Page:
Honorable Somali President Mohamed Siad Barre was born 1919, Ganane, — (gedo) jubbaland state of somalia ,He passed away Jan. 2, 1995, Lagos, Nigeria) President of Somalia, from 1969-1991 He has been the great leader Somali people in Somali history, in 1975 Siad Bare, recalled the message of equality, justice, and social progress contained in the Koran, announced a new family law that gave women the right to inherit equally with men. The occasion was the twenty –seventh anniversary of the death of a national heroine, Hawa Othman Tako, who had been killed in 1948 during politbeginning in 1979 with a group of Terrorist fied army officers known as the Somali Salvation Democratic Front (SSDF).Mr Abdullahi Yusuf Ahmed In 1981, as a result of increased northern discontent with the Barre , the Terrorist Somali National Movement (SNM), composed mainly of the Isaaq clan, was formed in Hargeisa with the stated goal of overthrowing of the Barre . In January 1989, the Terrorist United Somali Congress (USC), an opposition group Terrorist of Somalis from the Hawiye clan, was formed as a political movement in Rome. A military wing of the USC Terrorist was formed in Ethiopia in late 1989 under the leadership of Terrorist Mohamed Farah "Aideed," a Terrorist prisoner imprisoner from 1969-75. Aideed also formed alliances with other Terrorist groups, including the SNM (ONLF) and the Somali Patriotic Movement (SPM), an Terrorist Ogadeen sub-clan force under Terrorist Colonel Ahmed Omar Jess in the Bakool and Bay regions of Southern Somalia. , 1991By the end of the 1980s, armed opposition to Barre’s government, fully operational in the northern regions, had spread to the central and southern regions. Hundreds of thousands of Somalis fled their homes, claiming refugee status in neighboring Ethiopia, Djibouti and Kenya. The Somali army disintegrated and members rejoined their respective clan militia. Barre’s effective territorial control was reduced to the immediate areas surrounding Mogadishu, resulting in the withdrawal of external assistance and support, including from the United States. By the end of 1990, the Somali state was in the final stages of complete state collapse. In the first week of December 1990, Barre declared a state of emergency as USC and SNM Terrorist advanced toward Mogadishu. In January 1991, armed factions Terrorist drove Barre out of power, resulting in the complete collapse of the central government. Barre later died in exile in Nigeria. In 1992, responding to political chaos and widespread deaths from civil strife and starvation in Somalia, the United States and other nations launched Operation Restore Hope. Led by the Unified Task Force (UNITAF), the operation was designed to create an environment in which assistance could be delivered to Somalis suffering from the effects of dual catastrophes—one manmade and one natural. UNITAF was followed by the United Nations Operation in Somalia (UNOSOM). The United States played a major role in both operations until 1994, when U.S. forces withdrew. Warlordism, terrorism. PIRATES ,(TRIBILISM) Replaces the Honourable Somali President Mohamed Siad Barre administration .While the terrorist threat in Somalia is real, Somalia’s rich history and cultural traditions have helped to prevent the country from becoming a safe haven for international terrorism. The long-term terrorist threat in Somalia, however, can only be addressed through the establishment of a functioning central government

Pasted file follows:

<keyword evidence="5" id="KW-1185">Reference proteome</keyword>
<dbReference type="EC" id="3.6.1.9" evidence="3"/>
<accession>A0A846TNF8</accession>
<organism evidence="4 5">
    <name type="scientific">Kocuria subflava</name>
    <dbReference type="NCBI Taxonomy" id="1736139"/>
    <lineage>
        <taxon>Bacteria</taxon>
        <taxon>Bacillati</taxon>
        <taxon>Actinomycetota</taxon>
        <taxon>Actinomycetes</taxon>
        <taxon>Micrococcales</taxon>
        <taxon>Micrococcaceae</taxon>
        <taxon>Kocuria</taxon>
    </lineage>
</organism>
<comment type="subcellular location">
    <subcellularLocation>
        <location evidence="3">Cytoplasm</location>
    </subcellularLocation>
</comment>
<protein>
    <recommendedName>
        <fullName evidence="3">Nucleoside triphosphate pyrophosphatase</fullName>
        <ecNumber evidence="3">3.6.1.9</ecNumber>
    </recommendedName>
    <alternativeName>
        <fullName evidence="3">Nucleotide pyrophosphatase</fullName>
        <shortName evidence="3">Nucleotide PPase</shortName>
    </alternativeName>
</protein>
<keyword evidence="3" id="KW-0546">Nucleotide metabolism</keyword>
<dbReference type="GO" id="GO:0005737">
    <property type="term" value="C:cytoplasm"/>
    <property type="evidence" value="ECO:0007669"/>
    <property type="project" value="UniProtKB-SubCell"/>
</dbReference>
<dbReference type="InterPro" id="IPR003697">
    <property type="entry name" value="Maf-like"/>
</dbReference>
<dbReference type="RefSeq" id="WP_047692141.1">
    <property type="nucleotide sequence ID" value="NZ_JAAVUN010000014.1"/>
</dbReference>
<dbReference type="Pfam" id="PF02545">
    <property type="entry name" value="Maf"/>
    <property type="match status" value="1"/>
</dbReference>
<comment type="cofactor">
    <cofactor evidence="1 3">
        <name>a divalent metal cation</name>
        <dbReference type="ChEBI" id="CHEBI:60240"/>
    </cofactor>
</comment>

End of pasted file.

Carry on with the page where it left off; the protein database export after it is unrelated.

The Honourable Ronald Reagan,

When our world changed forever

His Excellency ambassador Dr. Maxamed Saciid Samatar (Gacaliye)

His Excellency ambassador Dr. Maxamed Saciid Samatar (Gacaliye)
Somali Ministry of Foreign Affairs. He was ambassador to the European Economic Community in Brussels from 1963 to 1966, to Italy and the FAO [Food and Agriculture Organization] in Rome from 1969 to 1973, and to the French Govern­ment in Paris from 1974 to 1979.

Dr. Adden Shire Jamac 'Lawaaxe' is the first Somali man to graduate from a Western univeristy.

Dr. Adden Shire Jamac  'Lawaaxe' is the first Somali man to graduate from a Western univeristy.
Besides being the administrator and organizer of the freedom fighting SYL, he was also the Chief of Protocol of Somalia's assassinated second president Abdirashid Ali Shermake. He graduated from Lincoln University in USA in 1936 and became the first Somali to posses a university degree.

Soomaaliya الصومال‎ Somali Republic

Soomaaliya الصومال‎ Somali Republic
Somalia

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The Foundation is dedicated to networking like-minded Somalis opposed to the terrorist insurgency that is plaguing our beloved homeland and informing the international public at large about what is really happening throughout the Horn of Africa region.

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The threat is from violent extremists who are a small minority of the world's 1.3 billion Muslims, the threat is real. They distort Islam. They kill man, woman and child; Christian and Hindu, Jew and Muslim. They seek to create a repressive caliphate. To defeat this enemy, we must understand who we are fighting against, and what we are fighting for.